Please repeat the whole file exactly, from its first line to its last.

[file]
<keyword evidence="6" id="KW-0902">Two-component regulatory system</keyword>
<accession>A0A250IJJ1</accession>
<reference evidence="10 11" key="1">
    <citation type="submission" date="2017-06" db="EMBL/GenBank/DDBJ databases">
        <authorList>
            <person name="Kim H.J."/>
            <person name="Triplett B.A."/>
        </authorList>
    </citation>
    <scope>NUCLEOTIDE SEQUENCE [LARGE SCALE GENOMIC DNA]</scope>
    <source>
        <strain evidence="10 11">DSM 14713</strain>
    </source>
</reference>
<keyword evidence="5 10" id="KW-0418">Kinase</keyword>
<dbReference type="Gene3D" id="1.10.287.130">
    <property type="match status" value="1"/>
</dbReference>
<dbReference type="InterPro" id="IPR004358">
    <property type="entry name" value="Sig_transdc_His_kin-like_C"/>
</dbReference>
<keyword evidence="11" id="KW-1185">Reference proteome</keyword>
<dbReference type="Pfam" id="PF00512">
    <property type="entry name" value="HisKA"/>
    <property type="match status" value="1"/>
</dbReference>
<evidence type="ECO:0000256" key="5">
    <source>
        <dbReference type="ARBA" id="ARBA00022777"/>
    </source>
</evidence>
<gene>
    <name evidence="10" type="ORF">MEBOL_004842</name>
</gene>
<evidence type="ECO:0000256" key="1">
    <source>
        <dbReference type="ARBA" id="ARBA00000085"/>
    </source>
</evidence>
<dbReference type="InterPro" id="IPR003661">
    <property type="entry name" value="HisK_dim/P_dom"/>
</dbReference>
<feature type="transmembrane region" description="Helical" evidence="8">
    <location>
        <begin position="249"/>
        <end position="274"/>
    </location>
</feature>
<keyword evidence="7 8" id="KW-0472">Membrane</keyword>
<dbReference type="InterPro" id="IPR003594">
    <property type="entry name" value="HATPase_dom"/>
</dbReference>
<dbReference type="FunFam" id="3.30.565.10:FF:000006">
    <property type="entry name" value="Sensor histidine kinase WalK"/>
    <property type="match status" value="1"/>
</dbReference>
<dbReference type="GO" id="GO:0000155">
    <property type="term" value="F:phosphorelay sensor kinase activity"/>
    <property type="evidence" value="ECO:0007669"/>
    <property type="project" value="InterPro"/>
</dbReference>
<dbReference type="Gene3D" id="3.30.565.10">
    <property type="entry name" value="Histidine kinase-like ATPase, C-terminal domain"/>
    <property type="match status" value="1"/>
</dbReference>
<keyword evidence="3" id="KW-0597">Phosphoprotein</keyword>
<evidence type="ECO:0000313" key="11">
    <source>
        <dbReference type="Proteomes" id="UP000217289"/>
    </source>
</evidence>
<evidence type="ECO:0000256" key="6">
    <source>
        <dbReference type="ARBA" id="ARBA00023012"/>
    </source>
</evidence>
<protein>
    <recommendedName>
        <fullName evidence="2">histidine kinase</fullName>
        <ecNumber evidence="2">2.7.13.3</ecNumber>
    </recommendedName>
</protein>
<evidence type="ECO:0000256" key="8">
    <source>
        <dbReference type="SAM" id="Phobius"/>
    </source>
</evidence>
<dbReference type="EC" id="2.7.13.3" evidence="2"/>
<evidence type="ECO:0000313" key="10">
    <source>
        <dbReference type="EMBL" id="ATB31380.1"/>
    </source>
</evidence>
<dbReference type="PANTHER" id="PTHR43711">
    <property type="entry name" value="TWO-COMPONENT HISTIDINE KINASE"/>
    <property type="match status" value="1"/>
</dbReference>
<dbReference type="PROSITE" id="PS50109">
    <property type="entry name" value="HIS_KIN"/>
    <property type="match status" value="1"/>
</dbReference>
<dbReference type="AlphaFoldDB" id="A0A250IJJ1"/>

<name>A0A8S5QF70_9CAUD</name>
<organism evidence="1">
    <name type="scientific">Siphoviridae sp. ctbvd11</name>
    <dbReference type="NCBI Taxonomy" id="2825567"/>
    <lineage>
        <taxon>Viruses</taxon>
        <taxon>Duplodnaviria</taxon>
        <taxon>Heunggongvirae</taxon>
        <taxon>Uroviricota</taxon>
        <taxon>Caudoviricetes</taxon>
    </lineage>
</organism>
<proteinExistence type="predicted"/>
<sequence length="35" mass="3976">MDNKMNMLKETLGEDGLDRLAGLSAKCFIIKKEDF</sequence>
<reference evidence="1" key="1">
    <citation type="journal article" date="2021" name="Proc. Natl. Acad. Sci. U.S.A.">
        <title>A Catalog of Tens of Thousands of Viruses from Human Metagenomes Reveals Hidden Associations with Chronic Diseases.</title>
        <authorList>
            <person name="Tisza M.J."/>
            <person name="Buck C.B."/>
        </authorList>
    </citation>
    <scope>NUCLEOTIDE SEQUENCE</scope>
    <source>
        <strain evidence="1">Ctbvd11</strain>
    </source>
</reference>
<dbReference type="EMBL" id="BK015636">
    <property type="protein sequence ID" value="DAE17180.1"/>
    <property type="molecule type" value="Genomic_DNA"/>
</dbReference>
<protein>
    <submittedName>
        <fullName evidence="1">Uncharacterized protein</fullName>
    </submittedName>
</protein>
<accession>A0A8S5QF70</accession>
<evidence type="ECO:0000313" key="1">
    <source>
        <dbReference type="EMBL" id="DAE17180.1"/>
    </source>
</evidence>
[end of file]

<keyword evidence="6" id="KW-0902">Two-component regulatory system</keyword>
<accession>A0A250IJJ1</accession>
<reference evidence="10 11" key="1">
    <citation type="submission" date="2017-06" db="EMBL/GenBank/DDBJ databases">
        <authorList>
            <person name="Kim H.J."/>
            <person name="Triplett B.A."/>
        </authorList>
    </citation>
    <scope>NUCLEOTIDE SEQUENCE [LARGE SCALE GENOMIC DNA]</scope>
    <source>
        <strain evidence="10 11">DSM 14713</strain>
    </source>
</reference>
<keyword evidence="5 10" id="KW-0418">Kinase</keyword>
<dbReference type="Gene3D" id="1.10.287.130">
    <property type="match status" value="1"/>
</dbReference>
<dbReference type="InterPro" id="IPR004358">
    <property type="entry name" value="Sig_transdc_His_kin-like_C"/>
</dbReference>
<keyword evidence="11" id="KW-1185">Reference proteome</keyword>
<dbReference type="Pfam" id="PF00512">
    <property type="entry name" value="HisKA"/>
    <property type="match status" value="1"/>
</dbReference>
<evidence type="ECO:0000256" key="5">
    <source>
        <dbReference type="ARBA" id="ARBA00022777"/>
    </source>
</evidence>
<gene>
    <name evidence="10" type="ORF">MEBOL_004842</name>
</gene>
<evidence type="ECO:0000256" key="1">
    <source>
        <dbReference type="ARBA" id="ARBA00000085"/>
    </source>
</evidence>
<dbReference type="InterPro" id="IPR003661">
    <property type="entry name" value="HisK_dim/P_dom"/>
</dbReference>
<feature type="transmembrane region" description="Helical" evidence="8">
    <location>
        <begin position="249"/>
        <end position="274"/>
    </location>
</feature>
<keyword evidence="7 8" id="KW-0472">Membrane</keyword>
<dbReference type="InterPro" id="IPR003594">
    <property type="entry name" value="HATPase_dom"/>
</dbReference>
<dbReference type="FunFam" id="3.30.565.10:FF:000006">
    <property type="entry name" value="Sensor histidine kinase WalK"/>
    <property type="match status" value="1"/>
</dbReference>
<dbReference type="GO" id="GO:0000155">
    <property type="term" value="F:phosphorelay sensor kinase activity"/>
    <property type="evidence" value="ECO:0007669"/>
    <property type="project" value="InterPro"/>
</dbReference>
<dbReference type="Gene3D" id="3.30.565.10">
    <property type="entry name" value="Histidine kinase-like ATPase, C-terminal domain"/>
    <property type="match status" value="1"/>
</dbReference>
<keyword evidence="3" id="KW-0597">Phosphoprotein</keyword>
<evidence type="ECO:0000313" key="11">
    <source>
        <dbReference type="Proteomes" id="UP000217289"/>
    </source>
</evidence>
<evidence type="ECO:0000256" key="6">
    <source>
        <dbReference type="ARBA" id="ARBA00023012"/>
    </source>
</evidence>
<protein>
    <recommendedName>
        <fullName evidence="2">histidine kinase</fullName>
        <ecNumber evidence="2">2.7.13.3</ecNumber>
    </recommendedName>
</protein>
<evidence type="ECO:0000256" key="8">
    <source>
        <dbReference type="SAM" id="Phobius"/>
    </source>
</evidence>
<dbReference type="EC" id="2.7.13.3" evidence="2"/>
<evidence type="ECO:0000313" key="10">
    <source>
        <dbReference type="EMBL" id="ATB31380.1"/>
    </source>
</evidence>
<dbReference type="PANTHER" id="PTHR43711">
    <property type="entry name" value="TWO-COMPONENT HISTIDINE KINASE"/>
    <property type="match status" value="1"/>
</dbReference>
<dbReference type="PROSITE" id="PS50109">
    <property type="entry name" value="HIS_KIN"/>
    <property type="match status" value="1"/>
</dbReference>
<dbReference type="AlphaFoldDB" id="A0A250IJJ1"/>

<name>A0A8S5QF70_9CAUD</name>
<organism evidence="1">
    <name type="scientific">Siphoviridae sp. ctbvd11</name>
    <dbReference type="NCBI Taxonomy" id="2825567"/>
    <lineage>
        <taxon>Viruses</taxon>
        <taxon>Duplodnaviria</taxon>
        <taxon>Heunggongvirae</taxon>
        <taxon>Uroviricota</taxon>
        <taxon>Caudoviricetes</taxon>
    </lineage>
</organism>
<proteinExistence type="predicted"/>
<sequence length="35" mass="3976">MDNKMNMLKETLGEDGLDRLAGLSAKCFIIKKEDF</sequence>
<reference evidence="1" key="1">
    <citation type="journal article" date="2021" name="Proc. Natl. Acad. Sci. U.S.A.">
        <title>A Catalog of Tens of Thousands of Viruses from Human Metagenomes Reveals Hidden Associations with Chronic Diseases.</title>
        <authorList>
            <person name="Tisza M.J."/>
            <person name="Buck C.B."/>
        </authorList>
    </citation>
    <scope>NUCLEOTIDE SEQUENCE</scope>
    <source>
        <strain evidence="1">Ctbvd11</strain>
    </source>
</reference>
<dbReference type="EMBL" id="BK015636">
    <property type="protein sequence ID" value="DAE17180.1"/>
    <property type="molecule type" value="Genomic_DNA"/>
</dbReference>
<protein>
    <submittedName>
        <fullName evidence="1">Uncharacterized protein</fullName>
    </submittedName>
</protein>
<accession>A0A8S5QF70</accession>
<evidence type="ECO:0000313" key="1">
    <source>
        <dbReference type="EMBL" id="DAE17180.1"/>
    </source>
</evidence>